STATE COLLEGE, Pa. — Every morning, Bill and Colleen O’Brien know their older son, 10-year-old Jack, will have a seizure when he wakes up. It could last 30 seconds, or it could go on for 30 minutes, necessitating an ambulance trip to the hospital. There may be more seizures during the day, depending on disparate factors like weather patterns and Jack’s growth spurts. And when they happen, the O’Briens can do little except to turn their son on his side and wait for the seizure to end.
The O’Briens face daunting challenges every day that have nothing to do with scholarship restrictions, a bowl ban or reviving the sullied reputation of the Penn State football program. In a college town where perspective has become a buzzword in the wake of the Jerry Sandusky child sexual abuse scandal, O’Brien, the Nittany Lions’ new coach, and his family have plenty of experience in keeping it.
“Obviously the challenges that they’ve had, those are far greater challenges than what’s going to come down the road professionally," said Syracuse coach Doug Marrone, Bill O’Brien’s best friend. “I know that the football situation now is a great challenge, and people have their perspective on it, but they go through great challenges every single day."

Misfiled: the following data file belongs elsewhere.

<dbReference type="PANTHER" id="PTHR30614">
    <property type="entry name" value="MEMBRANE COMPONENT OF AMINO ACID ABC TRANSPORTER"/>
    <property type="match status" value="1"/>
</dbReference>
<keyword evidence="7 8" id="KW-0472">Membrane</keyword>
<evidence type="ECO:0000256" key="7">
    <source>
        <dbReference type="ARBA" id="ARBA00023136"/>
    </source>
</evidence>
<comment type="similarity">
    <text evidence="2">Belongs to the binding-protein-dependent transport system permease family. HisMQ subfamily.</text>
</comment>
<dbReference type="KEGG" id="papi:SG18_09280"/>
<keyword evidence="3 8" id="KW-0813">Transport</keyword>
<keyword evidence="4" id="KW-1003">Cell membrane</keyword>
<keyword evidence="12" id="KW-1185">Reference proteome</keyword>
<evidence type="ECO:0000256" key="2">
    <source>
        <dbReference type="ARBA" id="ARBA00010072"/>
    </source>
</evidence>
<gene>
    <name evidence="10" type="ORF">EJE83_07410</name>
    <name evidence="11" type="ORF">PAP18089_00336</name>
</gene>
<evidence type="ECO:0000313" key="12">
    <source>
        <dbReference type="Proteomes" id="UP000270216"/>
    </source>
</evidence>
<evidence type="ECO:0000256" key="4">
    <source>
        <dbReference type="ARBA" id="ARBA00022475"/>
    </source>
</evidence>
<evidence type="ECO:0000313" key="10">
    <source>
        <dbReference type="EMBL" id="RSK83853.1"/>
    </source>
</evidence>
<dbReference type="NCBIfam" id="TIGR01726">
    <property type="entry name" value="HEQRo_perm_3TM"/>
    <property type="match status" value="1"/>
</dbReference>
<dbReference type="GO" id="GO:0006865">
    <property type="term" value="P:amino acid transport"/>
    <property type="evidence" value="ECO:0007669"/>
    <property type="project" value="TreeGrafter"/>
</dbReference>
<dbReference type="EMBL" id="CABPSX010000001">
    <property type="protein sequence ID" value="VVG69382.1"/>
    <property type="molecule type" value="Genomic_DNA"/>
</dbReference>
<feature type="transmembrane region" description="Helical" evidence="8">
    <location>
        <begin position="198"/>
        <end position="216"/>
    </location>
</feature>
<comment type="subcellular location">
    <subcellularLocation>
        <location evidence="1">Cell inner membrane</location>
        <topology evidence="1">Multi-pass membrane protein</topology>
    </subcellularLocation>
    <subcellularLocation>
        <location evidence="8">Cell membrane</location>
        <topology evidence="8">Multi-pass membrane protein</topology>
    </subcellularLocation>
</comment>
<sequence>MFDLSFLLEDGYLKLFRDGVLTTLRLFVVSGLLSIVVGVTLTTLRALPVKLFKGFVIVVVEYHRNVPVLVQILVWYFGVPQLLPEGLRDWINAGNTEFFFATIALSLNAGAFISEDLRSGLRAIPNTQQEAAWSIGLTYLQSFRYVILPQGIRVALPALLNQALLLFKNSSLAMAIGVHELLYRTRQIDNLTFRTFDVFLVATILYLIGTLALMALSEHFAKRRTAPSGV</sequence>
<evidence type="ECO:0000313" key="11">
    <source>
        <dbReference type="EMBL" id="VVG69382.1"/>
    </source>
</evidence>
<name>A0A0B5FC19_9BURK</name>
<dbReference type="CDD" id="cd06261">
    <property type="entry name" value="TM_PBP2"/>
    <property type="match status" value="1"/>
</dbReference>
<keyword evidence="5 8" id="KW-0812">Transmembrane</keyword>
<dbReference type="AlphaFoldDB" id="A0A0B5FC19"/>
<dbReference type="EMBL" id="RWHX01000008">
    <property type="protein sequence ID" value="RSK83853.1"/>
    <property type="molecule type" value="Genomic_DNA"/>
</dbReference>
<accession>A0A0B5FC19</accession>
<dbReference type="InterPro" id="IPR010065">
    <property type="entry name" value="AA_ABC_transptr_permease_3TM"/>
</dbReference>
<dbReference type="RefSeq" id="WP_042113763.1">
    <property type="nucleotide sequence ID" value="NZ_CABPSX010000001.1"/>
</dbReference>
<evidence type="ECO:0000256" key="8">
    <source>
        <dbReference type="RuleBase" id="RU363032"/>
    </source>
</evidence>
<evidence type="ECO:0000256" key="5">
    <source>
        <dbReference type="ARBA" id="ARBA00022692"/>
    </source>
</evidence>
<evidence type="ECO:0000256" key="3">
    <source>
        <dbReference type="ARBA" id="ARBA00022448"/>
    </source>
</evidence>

Bill O’Brien has an Ivy League education and more than a dozen years as a college assistant, and he took a salary cut of more than 50 percent at age 37 in order to be a glorified film grunt for the NFL’s New England Patriots. Yet what has shaped him and his wife most has been their experience with young Jack, who has a rare genetic brain malformation known as lissencephaly. Jack O’Brien moves around only by wheelchair or commando crawling on his belly and has severely limited motor planning, meaning the brain is slow to tell the body what to do.